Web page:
A hammer probe may also be handy for getting the pins into the wood (especially if the wood is harder or you want to measure moisture deep in the wood on thicker pieces of wood).
BONUS: Advice for pinless moisture meters
Here are some things to consider when using a non-invasive pinless meter.
Make sure your meter can measure the proper depth for the thickness of your wood.
Different pinless meters read at different depths. Common depths for them to be able to measure are ¼ of an inch and ¾ of an inch.
So check how deep your meter can read, and then make sure that it matches the thickness of your wood. You wouldn’t want a meter reading at a depth of ¾ of an inch when your wood is only ½ an inch thick.
Measure on a flat surface.
Pinless meters only work when they are pressed onto a flat surface. They won’t work on uneven surfaces where the sensor plate is not fully touching the wood.
Keep this in mind when taking your moisture readings. If you have to measure something uneven, a pin meter will be a better option.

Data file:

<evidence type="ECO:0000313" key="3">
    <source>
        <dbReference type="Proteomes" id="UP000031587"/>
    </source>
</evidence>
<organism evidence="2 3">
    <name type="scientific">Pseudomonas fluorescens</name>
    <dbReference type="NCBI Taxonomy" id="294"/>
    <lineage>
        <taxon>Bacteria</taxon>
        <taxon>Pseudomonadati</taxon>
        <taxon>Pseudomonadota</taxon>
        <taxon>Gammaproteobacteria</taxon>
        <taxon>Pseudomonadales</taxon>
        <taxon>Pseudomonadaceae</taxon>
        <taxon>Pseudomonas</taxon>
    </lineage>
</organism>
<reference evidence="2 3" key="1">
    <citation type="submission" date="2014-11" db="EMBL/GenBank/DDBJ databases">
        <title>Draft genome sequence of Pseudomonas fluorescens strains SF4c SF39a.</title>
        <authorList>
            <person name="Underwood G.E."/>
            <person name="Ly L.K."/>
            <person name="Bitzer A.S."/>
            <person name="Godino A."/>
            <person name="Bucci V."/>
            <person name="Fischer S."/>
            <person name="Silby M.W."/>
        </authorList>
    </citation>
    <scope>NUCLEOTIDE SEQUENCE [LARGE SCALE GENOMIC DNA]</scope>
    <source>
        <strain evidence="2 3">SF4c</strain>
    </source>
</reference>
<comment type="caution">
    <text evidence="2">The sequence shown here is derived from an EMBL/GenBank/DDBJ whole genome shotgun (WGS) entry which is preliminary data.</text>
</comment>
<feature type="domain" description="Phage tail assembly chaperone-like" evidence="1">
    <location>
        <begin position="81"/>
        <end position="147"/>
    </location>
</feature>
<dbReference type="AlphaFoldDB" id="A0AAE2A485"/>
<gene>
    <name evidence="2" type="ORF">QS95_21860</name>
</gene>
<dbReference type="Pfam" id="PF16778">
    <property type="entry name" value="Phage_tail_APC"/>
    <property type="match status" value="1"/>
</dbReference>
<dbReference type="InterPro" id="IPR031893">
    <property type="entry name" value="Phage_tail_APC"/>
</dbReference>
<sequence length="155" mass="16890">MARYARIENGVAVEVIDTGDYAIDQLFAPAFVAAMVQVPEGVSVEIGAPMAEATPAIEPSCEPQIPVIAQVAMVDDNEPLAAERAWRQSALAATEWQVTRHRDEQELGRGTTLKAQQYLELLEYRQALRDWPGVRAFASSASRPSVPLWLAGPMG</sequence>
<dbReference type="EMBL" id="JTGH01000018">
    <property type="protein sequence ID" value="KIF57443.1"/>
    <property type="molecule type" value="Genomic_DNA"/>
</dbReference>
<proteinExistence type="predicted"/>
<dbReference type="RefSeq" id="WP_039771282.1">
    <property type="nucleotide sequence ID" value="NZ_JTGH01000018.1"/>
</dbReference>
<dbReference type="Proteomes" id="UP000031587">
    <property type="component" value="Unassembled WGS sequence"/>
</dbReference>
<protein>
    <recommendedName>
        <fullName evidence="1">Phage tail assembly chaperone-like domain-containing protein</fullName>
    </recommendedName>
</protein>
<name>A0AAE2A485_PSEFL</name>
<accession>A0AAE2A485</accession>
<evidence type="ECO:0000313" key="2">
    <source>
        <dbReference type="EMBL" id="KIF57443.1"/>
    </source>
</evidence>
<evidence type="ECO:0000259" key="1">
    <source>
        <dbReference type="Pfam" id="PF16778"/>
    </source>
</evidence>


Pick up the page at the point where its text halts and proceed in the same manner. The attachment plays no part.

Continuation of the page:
Use the proper pressure.
Not holding your moisture meter firmly enough against the surface of the wood may give an inaccurate reading. You’ll want to ensure you’re giving it about 3 pounds of pressure.
Mastering your moisture meter is worth it.
It takes time and consistency to master the use of any tool—wood moisture meters included.
That’s why we put together these tips to help you simplify the process.
Instead of spending hours figuring out how to use your meter, you’ll be on the road to greater efficiency before you know it.
Your wood moisture meter will benefit you and make your work simpler in many ways, saving you the frustrations, challenges, and costs of moisture damage. So, learning to use it properly is worth it!
Have any other questions or concerns about your moisture meter? Contact us here at Bessemeter for further advice and information.